An applet to look at the Newton-Raphson method for finding the root of
a
function.
Newton's method finds approximations of a root of a function by
starting with an initial guess for the value of the root of the
function. You then find the next approximation by finding where
the tangent line intersects the x-Axis. By increasing the number
of steps, this applet lets you visualize the first 8
approximations. Note that X0 is draggable.
Questions to explore:
The roots of the loaded example, 2*x*cos(x)-0.84 are nice in the
sense that if X0 starts close to a root, this method will find the
nearest root. Find the region around each root visible on the
screen where the method converges to the obvious root.
If X0 starts close to a critical point, the Newton-Raphson method
gets sent
for a trip. What is the biggest root you can find with this
method with a starting point in the viewing window.
In first example from the example list x^4-2*x^3-x^2-2*x+2, the
first guess needs to be close enough for the answer to converge by the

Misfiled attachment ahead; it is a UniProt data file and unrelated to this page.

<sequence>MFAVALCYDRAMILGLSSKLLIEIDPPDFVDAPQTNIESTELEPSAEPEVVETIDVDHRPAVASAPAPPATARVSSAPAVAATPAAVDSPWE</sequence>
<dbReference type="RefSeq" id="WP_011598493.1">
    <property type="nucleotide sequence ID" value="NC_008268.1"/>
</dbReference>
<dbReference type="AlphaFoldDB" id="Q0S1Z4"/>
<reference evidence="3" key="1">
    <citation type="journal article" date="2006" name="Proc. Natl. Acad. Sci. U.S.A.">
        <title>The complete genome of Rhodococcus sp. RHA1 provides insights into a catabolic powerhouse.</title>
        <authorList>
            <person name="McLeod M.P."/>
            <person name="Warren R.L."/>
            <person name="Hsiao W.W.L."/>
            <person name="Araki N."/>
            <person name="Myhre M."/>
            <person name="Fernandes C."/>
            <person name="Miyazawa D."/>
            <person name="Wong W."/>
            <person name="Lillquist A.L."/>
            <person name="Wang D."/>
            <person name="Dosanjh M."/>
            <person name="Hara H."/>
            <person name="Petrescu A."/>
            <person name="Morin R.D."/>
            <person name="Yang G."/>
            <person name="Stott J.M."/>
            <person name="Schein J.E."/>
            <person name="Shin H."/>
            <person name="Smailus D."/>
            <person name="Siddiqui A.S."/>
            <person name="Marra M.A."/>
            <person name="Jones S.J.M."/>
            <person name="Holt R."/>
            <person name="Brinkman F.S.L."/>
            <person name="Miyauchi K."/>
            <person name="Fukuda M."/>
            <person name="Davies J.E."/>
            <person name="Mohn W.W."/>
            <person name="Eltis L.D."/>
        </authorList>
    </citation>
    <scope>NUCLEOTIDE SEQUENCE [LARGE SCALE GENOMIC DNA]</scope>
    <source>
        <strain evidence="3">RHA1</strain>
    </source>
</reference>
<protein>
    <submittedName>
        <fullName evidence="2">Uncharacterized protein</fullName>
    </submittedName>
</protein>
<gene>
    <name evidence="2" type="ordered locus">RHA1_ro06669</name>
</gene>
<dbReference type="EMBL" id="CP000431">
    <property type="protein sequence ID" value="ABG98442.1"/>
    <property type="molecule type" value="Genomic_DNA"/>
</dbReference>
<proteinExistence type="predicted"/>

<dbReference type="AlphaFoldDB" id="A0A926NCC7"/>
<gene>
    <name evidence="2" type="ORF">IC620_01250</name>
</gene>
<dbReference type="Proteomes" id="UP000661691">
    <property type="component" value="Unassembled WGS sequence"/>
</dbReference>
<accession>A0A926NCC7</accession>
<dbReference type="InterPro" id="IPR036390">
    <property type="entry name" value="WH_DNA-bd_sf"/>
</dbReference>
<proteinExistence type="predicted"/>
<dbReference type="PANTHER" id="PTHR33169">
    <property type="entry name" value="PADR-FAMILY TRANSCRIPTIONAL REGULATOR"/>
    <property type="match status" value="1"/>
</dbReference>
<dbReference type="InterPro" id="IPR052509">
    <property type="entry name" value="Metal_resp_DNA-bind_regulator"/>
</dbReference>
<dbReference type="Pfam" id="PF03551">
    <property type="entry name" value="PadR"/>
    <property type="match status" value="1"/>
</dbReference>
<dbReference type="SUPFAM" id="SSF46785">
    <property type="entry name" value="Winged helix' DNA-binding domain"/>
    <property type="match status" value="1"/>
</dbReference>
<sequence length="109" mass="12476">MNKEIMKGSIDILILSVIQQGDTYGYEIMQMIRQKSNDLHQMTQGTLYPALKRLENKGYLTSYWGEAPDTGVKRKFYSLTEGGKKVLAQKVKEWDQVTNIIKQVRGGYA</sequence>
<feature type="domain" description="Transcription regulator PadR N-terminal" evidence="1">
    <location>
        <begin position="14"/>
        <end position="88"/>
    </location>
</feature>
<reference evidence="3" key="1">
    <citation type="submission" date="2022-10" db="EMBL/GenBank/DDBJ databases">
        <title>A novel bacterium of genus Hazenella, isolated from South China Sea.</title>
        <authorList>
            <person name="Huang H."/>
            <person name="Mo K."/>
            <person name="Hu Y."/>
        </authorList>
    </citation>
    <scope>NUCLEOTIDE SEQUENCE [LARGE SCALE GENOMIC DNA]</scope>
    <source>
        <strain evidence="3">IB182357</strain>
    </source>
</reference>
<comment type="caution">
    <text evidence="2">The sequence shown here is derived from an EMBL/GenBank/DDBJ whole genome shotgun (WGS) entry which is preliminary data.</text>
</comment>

maximimum number of steps. Find the region where the in the
window where the precess
does not converge in 10 steps. Do you think it would converge
with
more steps. Justify your answer.
In the second example x^4-3*x^3+x^2+2*x-2 we have a region where
Newton's method fails. Describe the feature of the graph that
causes the failure.
Describe what happens in the second example if we start with
X0=0. Find 2 more starting points that produce an infinite loop.
In the last example, cbrt(x), Newton's method fails to find a
root. Describe the behavior in this case. Describe the
feature of the graph that causes this failure. Test your
description on cbrt(x)+1.